2. Right now, meal planning resembles military headquarters: a table full of papers, charts–because even after about a year and a half, I still can’t remember even half the stuff I’m not allowed to eat–pencils, shopping lists, a blackboard, and squatting on it all, a typewriter. Planning a week’s worth of meals can take upwards of two hours…needless to say, not my favorite chore.
    It’s nice to see that there are so many more resources available now–I remember painstakingly combing the internet, searching for “grain-free-egg-free-dairy-free-nightshade-free-coconut-free-recipes” We’ve come a long way!

    1. Isabella, I agree. It’s been so wonderful seeing resources expand in the AIP community. It gives beginners a headstart and veterans like us a break.

  3. Eileen, I LOVE your website and your posts! I get so much information from them. Easy to understand and practical information. I’ve been AIP for over a year. Trying to heal leaky gut from Lyme treatment. I am currently trying to get rid of plastic and have glass containers. I noticed in the picture of your fridge you have plastic containers. Do you have special ones?

    1. Hi Maura. I stopped cooking in plastic, and I use mason jars for things like soups, broth and ferments, but I continue to use plastic containers for my produce. They’re Tupperware Fridgesmart containers and they have a special ridged bottom and vents that keep produce fresh for weeks. I savor that convenience, and since it’s just fresh veggies, I don’t think any plastic transfers onto the food. That said, if you want to go totally plastic-free, some people wrap their produce in towels.

  4. This is aweseome! I wish my fridge looked like yours. A work in progress I guess. I read that you started with GAPS and evolved to where you are AIP with reintroduced foods? As I have now been on AIP for a whopping 18 days, I was getting discouraged because I’m not feeling any different, I started looking into GAPS to see what you started out on. I noticed a lot of AIP recipes have arrowroot and carob (okay, the recipes that sound super yummy) and noticed on GAPS they are not allowed. Can these be slowing down my progress or how fast i heal? Because I really want to eat yummy things like Carob on occasion 🙂 Thanks for any advice.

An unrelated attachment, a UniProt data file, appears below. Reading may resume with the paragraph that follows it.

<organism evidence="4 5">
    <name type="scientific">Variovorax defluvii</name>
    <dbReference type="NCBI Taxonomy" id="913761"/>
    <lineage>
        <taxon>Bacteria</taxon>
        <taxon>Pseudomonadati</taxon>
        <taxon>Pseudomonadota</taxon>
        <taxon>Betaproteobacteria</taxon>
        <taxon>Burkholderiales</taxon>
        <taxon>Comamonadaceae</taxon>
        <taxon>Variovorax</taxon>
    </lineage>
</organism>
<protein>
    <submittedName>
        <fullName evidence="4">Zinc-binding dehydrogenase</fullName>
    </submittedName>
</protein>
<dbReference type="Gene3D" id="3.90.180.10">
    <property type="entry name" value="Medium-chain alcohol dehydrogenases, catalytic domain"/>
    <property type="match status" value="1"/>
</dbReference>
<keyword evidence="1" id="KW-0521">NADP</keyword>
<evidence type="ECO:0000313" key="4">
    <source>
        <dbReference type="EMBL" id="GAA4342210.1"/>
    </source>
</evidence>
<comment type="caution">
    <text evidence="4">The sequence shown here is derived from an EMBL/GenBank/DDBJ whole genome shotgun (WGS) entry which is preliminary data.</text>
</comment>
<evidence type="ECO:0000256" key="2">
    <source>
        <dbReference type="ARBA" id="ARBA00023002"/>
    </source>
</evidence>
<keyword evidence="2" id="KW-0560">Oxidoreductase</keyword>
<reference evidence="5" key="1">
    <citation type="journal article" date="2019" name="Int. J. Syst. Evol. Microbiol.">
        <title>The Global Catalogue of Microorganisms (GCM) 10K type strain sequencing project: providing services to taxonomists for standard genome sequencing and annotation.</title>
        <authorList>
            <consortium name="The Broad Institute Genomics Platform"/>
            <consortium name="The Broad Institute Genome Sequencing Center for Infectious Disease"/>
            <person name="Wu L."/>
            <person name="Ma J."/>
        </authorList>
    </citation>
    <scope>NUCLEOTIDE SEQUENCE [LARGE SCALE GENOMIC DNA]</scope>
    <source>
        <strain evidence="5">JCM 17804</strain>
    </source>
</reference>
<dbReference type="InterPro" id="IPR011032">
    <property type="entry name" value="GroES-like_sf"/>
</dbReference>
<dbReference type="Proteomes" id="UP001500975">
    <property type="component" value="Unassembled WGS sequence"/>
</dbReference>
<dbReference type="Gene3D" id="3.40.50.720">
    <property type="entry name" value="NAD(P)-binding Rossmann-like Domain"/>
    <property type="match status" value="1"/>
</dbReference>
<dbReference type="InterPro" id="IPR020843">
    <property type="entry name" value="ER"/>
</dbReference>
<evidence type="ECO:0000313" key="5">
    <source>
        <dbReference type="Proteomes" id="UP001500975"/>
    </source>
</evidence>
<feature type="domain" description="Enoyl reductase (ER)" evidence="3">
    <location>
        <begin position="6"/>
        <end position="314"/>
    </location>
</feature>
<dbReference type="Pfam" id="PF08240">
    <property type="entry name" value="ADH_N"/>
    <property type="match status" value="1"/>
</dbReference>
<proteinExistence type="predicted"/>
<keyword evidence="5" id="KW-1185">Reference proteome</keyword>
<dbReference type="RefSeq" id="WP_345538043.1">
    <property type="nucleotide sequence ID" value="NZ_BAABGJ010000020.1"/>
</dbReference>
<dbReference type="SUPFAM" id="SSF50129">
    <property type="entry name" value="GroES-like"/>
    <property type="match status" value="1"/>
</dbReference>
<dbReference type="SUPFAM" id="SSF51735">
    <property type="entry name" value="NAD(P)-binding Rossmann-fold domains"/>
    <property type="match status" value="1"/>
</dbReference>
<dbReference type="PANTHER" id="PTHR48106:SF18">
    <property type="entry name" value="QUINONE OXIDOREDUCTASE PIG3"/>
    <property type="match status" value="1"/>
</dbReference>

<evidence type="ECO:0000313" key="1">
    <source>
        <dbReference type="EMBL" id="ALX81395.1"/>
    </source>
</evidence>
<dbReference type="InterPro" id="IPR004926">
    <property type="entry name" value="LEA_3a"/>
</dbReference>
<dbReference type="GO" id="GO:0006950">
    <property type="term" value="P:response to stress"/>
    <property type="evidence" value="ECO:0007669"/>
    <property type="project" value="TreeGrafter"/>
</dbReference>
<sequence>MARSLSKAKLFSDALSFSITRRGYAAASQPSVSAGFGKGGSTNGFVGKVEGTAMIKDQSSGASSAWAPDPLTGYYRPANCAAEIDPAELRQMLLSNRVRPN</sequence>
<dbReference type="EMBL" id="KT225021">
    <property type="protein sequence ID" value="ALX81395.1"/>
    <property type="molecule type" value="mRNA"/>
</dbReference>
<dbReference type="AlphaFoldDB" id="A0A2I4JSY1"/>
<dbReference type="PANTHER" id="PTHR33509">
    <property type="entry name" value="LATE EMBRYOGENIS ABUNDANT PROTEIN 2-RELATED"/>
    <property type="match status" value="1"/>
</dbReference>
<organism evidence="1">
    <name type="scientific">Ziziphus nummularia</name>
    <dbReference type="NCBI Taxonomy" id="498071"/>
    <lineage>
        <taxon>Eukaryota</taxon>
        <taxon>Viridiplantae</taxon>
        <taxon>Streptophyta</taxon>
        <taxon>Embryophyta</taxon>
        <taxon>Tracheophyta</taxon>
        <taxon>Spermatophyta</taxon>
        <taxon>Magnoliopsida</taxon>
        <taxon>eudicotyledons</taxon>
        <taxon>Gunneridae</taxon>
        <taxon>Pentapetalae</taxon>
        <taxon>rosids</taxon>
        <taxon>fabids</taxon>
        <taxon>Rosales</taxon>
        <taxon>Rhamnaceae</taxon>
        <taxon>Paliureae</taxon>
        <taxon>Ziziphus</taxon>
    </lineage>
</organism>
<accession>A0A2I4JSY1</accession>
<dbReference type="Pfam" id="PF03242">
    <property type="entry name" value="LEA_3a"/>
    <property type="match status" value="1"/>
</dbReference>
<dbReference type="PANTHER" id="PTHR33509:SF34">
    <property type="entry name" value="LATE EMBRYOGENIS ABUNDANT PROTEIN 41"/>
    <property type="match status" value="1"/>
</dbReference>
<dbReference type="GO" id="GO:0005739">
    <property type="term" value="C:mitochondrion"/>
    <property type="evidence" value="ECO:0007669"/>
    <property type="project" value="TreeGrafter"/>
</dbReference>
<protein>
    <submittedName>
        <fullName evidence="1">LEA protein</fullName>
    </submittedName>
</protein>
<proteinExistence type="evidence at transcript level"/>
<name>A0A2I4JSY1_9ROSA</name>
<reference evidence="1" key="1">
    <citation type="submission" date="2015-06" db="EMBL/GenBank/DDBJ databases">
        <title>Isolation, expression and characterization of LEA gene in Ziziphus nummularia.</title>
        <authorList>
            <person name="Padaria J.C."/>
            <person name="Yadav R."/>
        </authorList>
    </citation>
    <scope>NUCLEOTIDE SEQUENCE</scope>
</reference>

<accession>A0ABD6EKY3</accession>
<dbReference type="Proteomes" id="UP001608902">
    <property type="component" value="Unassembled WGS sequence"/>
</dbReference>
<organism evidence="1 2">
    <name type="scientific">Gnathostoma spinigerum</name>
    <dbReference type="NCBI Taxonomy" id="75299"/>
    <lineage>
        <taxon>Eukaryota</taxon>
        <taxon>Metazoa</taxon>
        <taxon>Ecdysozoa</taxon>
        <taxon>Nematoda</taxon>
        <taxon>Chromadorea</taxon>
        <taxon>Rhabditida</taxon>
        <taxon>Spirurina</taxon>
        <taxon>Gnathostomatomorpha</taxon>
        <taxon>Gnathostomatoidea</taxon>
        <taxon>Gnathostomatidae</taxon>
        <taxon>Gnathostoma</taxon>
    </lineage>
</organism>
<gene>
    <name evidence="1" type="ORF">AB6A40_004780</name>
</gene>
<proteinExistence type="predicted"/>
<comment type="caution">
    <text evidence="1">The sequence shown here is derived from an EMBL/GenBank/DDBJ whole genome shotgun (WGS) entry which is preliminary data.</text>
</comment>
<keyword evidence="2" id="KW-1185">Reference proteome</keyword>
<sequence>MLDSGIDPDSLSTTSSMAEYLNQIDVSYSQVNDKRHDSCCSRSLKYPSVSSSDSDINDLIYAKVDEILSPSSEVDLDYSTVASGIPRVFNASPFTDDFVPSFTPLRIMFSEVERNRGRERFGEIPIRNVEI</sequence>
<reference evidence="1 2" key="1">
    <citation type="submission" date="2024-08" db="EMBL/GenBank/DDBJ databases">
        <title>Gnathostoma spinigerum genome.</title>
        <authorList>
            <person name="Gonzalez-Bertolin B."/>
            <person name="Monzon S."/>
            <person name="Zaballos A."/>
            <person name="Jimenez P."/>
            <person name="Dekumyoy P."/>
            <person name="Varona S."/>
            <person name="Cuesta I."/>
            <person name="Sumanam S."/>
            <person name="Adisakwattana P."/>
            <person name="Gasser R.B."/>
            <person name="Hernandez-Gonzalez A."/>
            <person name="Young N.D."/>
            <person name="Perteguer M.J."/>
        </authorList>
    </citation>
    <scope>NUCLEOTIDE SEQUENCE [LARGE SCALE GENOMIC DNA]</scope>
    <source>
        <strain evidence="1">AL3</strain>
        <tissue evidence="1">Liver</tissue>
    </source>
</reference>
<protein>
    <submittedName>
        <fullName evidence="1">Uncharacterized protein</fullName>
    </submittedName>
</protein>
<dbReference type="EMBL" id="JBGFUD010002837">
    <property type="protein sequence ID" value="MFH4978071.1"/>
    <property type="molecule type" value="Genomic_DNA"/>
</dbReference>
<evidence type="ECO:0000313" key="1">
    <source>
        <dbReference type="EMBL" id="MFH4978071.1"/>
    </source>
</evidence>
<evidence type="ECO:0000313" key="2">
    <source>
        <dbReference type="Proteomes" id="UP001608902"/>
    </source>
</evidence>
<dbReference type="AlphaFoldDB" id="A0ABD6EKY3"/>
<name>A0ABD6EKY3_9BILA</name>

1. Hi Heather. The real answer is that 18 days isn’t long enough for most people to start feeling the healing benefits. While I do recommend you keep all desserts to a minimum (and carob and arrowroot recipes are usually desserts), you don’t need to do any troubleshooting or consider removing other food groups until you’ve tried the AIP for 3 months. In the meantime, here’s an article I wrote that will help you have the best chance of success on the AIP: Top 5 Mistakes People Make on the AIP.

      1. Thank you! 🙂 Sometimes, it just helps me knowing I can occasionally have something yummy. Thanks for the article resource.

  5. I tried out RealPlans on your recommendation but within one day I found 2 recipes that were supposedly “AIP-approved” but that contained black pepper and chia seeds (respectively). I don’t have much trust in them any more. Were they really vetted by Ballantyne?

    1. Alex, thank you so much for letting me know this. I’ve contacted RealPlans to try to find out what is happening. Sarah wrote an extensive blog post about their collaboration, but it sounds like she didn’t doublecheck their work. I’ll see what I can do. If it doesn’t get fixed, I’ll remove them from my recommendations.

    2. Alex, I have an update. I’ve been working with RealPlans over the past 2 months to fix the mistakes in their AIP filter. As of today (fingers crossed) it looks like all mistakes have been fixed and there are 143 true AIP recipes available.